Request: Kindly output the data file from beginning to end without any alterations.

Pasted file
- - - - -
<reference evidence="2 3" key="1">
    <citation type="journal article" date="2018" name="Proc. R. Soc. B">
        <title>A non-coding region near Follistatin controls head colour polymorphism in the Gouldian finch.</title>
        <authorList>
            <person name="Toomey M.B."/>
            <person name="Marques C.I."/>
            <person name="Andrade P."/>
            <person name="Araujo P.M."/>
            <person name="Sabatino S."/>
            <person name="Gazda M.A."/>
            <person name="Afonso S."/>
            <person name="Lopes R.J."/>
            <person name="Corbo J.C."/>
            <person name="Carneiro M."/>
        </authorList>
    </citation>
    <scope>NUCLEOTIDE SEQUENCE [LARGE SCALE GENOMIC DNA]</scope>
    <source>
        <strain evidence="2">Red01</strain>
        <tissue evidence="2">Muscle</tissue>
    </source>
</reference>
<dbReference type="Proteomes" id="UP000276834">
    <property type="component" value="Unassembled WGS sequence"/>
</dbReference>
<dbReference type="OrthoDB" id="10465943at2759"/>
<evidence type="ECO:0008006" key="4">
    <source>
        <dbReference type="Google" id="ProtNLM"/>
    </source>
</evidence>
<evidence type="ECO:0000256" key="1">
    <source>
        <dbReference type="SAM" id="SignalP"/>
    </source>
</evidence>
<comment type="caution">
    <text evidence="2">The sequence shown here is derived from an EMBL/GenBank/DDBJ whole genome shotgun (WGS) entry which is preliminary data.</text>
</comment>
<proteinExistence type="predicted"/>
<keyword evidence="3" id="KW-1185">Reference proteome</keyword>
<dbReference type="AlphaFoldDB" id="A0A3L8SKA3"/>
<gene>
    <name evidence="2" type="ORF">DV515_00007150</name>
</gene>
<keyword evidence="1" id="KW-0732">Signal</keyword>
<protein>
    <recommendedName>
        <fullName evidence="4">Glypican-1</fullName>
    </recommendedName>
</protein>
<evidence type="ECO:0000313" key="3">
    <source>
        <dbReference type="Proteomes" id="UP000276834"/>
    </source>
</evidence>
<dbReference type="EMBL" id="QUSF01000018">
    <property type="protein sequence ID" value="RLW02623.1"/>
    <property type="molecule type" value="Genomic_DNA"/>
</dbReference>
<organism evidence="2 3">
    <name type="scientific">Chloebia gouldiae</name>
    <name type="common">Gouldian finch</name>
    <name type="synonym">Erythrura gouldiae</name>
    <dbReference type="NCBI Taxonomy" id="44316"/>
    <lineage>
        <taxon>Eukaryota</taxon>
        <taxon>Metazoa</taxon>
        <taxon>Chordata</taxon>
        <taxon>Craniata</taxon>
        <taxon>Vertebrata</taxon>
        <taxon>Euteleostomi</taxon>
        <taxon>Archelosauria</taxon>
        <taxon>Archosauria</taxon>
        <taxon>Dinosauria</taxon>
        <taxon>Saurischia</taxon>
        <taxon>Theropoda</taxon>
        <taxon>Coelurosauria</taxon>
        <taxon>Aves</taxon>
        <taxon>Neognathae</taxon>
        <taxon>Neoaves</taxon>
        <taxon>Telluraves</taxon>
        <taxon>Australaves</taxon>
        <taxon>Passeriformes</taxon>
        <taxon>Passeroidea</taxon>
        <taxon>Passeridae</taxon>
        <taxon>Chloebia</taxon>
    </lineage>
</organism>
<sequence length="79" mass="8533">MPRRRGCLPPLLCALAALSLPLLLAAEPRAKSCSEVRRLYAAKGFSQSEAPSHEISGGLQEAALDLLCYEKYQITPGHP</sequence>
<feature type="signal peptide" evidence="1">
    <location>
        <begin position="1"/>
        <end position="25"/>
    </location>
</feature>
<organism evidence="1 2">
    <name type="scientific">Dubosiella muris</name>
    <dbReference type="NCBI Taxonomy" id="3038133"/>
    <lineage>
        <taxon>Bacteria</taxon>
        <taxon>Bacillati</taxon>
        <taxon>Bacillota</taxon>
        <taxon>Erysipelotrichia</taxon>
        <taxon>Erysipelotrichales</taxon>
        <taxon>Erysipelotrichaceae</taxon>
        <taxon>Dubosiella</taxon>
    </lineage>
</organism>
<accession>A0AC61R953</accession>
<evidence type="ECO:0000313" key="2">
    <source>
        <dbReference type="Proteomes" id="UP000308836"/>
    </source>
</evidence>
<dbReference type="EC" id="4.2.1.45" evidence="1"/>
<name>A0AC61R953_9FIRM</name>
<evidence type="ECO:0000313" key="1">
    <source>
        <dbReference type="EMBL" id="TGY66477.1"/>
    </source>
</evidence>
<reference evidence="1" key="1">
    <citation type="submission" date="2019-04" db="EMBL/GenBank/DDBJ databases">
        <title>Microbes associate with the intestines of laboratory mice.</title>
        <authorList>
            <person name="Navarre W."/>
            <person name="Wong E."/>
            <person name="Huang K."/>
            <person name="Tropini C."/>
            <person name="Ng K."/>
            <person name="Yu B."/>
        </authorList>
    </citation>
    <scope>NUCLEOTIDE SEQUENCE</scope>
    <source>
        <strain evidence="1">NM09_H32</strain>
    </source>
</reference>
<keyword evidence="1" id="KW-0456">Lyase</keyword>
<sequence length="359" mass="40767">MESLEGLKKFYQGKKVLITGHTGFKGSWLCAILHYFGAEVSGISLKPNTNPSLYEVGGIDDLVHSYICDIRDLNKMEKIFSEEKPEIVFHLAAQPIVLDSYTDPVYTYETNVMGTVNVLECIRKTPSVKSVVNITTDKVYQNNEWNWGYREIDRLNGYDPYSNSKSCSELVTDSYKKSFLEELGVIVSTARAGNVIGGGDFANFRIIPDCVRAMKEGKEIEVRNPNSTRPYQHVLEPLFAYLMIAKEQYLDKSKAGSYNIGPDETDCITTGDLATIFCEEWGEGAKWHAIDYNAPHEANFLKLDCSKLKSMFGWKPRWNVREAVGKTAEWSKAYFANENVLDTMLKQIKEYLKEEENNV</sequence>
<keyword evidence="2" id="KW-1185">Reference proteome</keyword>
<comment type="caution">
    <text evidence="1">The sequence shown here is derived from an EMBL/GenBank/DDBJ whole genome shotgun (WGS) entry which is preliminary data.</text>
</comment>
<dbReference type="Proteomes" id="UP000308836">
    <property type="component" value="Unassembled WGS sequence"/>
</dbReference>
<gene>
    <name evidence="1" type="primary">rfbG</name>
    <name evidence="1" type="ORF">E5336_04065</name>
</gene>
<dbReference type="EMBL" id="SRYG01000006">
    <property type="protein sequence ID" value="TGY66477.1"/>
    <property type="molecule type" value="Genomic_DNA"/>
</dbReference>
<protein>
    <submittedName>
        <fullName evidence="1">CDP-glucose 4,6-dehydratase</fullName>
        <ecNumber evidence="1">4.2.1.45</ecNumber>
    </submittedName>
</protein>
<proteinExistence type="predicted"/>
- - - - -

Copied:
<reference evidence="2 3" key="1">
    <citation type="journal article" date="2018" name="Proc. R. Soc. B">
        <title>A non-coding region near Follistatin controls head colour polymorphism in the Gouldian finch.</title>
        <authorList>
            <person name="Toomey M.B."/>
            <person name="Marques C.I."/>
            <person name="Andrade P."/>
            <person name="Araujo P.M."/>
            <person name="Sabatino S."/>
            <person name="Gazda M.A."/>
            <person name="Afonso S."/>
            <person name="Lopes R.J."/>
            <person name="Corbo J.C."/>
            <person name="Carneiro M."/>
        </authorList>
    </citation>
    <scope>NUCLEOTIDE SEQUENCE [LARGE SCALE GENOMIC DNA]</scope>
    <source>
        <strain evidence="2">Red01</strain>
        <tissue evidence="2">Muscle</tissue>
    </source>
</reference>
<dbReference type="Proteomes" id="UP000276834">
    <property type="component" value="Unassembled WGS sequence"/>
</dbReference>
<dbReference type="OrthoDB" id="10465943at2759"/>
<evidence type="ECO:0008006" key="4">
    <source>
        <dbReference type="Google" id="ProtNLM"/>
    </source>
</evidence>
<evidence type="ECO:0000256" key="1">
    <source>
        <dbReference type="SAM" id="SignalP"/>
    </source>
</evidence>
<comment type="caution">
    <text evidence="2">The sequence shown here is derived from an EMBL/GenBank/DDBJ whole genome shotgun (WGS) entry which is preliminary data.</text>
</comment>
<proteinExistence type="predicted"/>
<keyword evidence="3" id="KW-1185">Reference proteome</keyword>
<dbReference type="AlphaFoldDB" id="A0A3L8SKA3"/>
<gene>
    <name evidence="2" type="ORF">DV515_00007150</name>
</gene>
<keyword evidence="1" id="KW-0732">Signal</keyword>
<protein>
    <recommendedName>
        <fullName evidence="4">Glypican-1</fullName>
    </recommendedName>
</protein>
<evidence type="ECO:0000313" key="3">
    <source>
        <dbReference type="Proteomes" id="UP000276834"/>
    </source>
</evidence>
<dbReference type="EMBL" id="QUSF01000018">
    <property type="protein sequence ID" value="RLW02623.1"/>
    <property type="molecule type" value="Genomic_DNA"/>
</dbReference>
<organism evidence="2 3">
    <name type="scientific">Chloebia gouldiae</name>
    <name type="common">Gouldian finch</name>
    <name type="synonym">Erythrura gouldiae</name>
    <dbReference type="NCBI Taxonomy" id="44316"/>
    <lineage>
        <taxon>Eukaryota</taxon>
        <taxon>Metazoa</taxon>
        <taxon>Chordata</taxon>
        <taxon>Craniata</taxon>
        <taxon>Vertebrata</taxon>
        <taxon>Euteleostomi</taxon>
        <taxon>Archelosauria</taxon>
        <taxon>Archosauria</taxon>
        <taxon>Dinosauria</taxon>
        <taxon>Saurischia</taxon>
        <taxon>Theropoda</taxon>
        <taxon>Coelurosauria</taxon>
        <taxon>Aves</taxon>
        <taxon>Neognathae</taxon>
        <taxon>Neoaves</taxon>
        <taxon>Telluraves</taxon>
        <taxon>Australaves</taxon>
        <taxon>Passeriformes</taxon>
        <taxon>Passeroidea</taxon>
        <taxon>Passeridae</taxon>
        <taxon>Chloebia</taxon>
    </lineage>
</organism>
<sequence length="79" mass="8533">MPRRRGCLPPLLCALAALSLPLLLAAEPRAKSCSEVRRLYAAKGFSQSEAPSHEISGGLQEAALDLLCYEKYQITPGHP</sequence>
<feature type="signal peptide" evidence="1">
    <location>
        <begin position="1"/>
        <end position="25"/>
    </location>
</feature>
<organism evidence="1 2">
    <name type="scientific">Dubosiella muris</name>
    <dbReference type="NCBI Taxonomy" id="3038133"/>
    <lineage>
        <taxon>Bacteria</taxon>
        <taxon>Bacillati</taxon>
        <taxon>Bacillota</taxon>
        <taxon>Erysipelotrichia</taxon>
        <taxon>Erysipelotrichales</taxon>
        <taxon>Erysipelotrichaceae</taxon>
        <taxon>Dubosiella</taxon>
    </lineage>
</organism>
<accession>A0AC61R953</accession>
<evidence type="ECO:0000313" key="2">
    <source>
        <dbReference type="Proteomes" id="UP000308836"/>
    </source>
</evidence>
<dbReference type="EC" id="4.2.1.45" evidence="1"/>
<name>A0AC61R953_9FIRM</name>
<evidence type="ECO:0000313" key="1">
    <source>
        <dbReference type="EMBL" id="TGY66477.1"/>
    </source>
</evidence>
<reference evidence="1" key="1">
    <citation type="submission" date="2019-04" db="EMBL/GenBank/DDBJ databases">
        <title>Microbes associate with the intestines of laboratory mice.</title>
        <authorList>
            <person name="Navarre W."/>
            <person name="Wong E."/>
            <person name="Huang K."/>
            <person name="Tropini C."/>
            <person name="Ng K."/>
            <person name="Yu B."/>
        </authorList>
    </citation>
    <scope>NUCLEOTIDE SEQUENCE</scope>
    <source>
        <strain evidence="1">NM09_H32</strain>
    </source>
</reference>
<keyword evidence="1" id="KW-0456">Lyase</keyword>
<sequence length="359" mass="40767">MESLEGLKKFYQGKKVLITGHTGFKGSWLCAILHYFGAEVSGISLKPNTNPSLYEVGGIDDLVHSYICDIRDLNKMEKIFSEEKPEIVFHLAAQPIVLDSYTDPVYTYETNVMGTVNVLECIRKTPSVKSVVNITTDKVYQNNEWNWGYREIDRLNGYDPYSNSKSCSELVTDSYKKSFLEELGVIVSTARAGNVIGGGDFANFRIIPDCVRAMKEGKEIEVRNPNSTRPYQHVLEPLFAYLMIAKEQYLDKSKAGSYNIGPDETDCITTGDLATIFCEEWGEGAKWHAIDYNAPHEANFLKLDCSKLKSMFGWKPRWNVREAVGKTAEWSKAYFANENVLDTMLKQIKEYLKEEENNV</sequence>
<keyword evidence="2" id="KW-1185">Reference proteome</keyword>
<comment type="caution">
    <text evidence="1">The sequence shown here is derived from an EMBL/GenBank/DDBJ whole genome shotgun (WGS) entry which is preliminary data.</text>
</comment>
<dbReference type="Proteomes" id="UP000308836">
    <property type="component" value="Unassembled WGS sequence"/>
</dbReference>
<gene>
    <name evidence="1" type="primary">rfbG</name>
    <name evidence="1" type="ORF">E5336_04065</name>
</gene>
<dbReference type="EMBL" id="SRYG01000006">
    <property type="protein sequence ID" value="TGY66477.1"/>
    <property type="molecule type" value="Genomic_DNA"/>
</dbReference>
<protein>
    <submittedName>
        <fullName evidence="1">CDP-glucose 4,6-dehydratase</fullName>
        <ecNumber evidence="1">4.2.1.45</ecNumber>
    </submittedName>
</protein>
<proteinExistence type="predicted"/>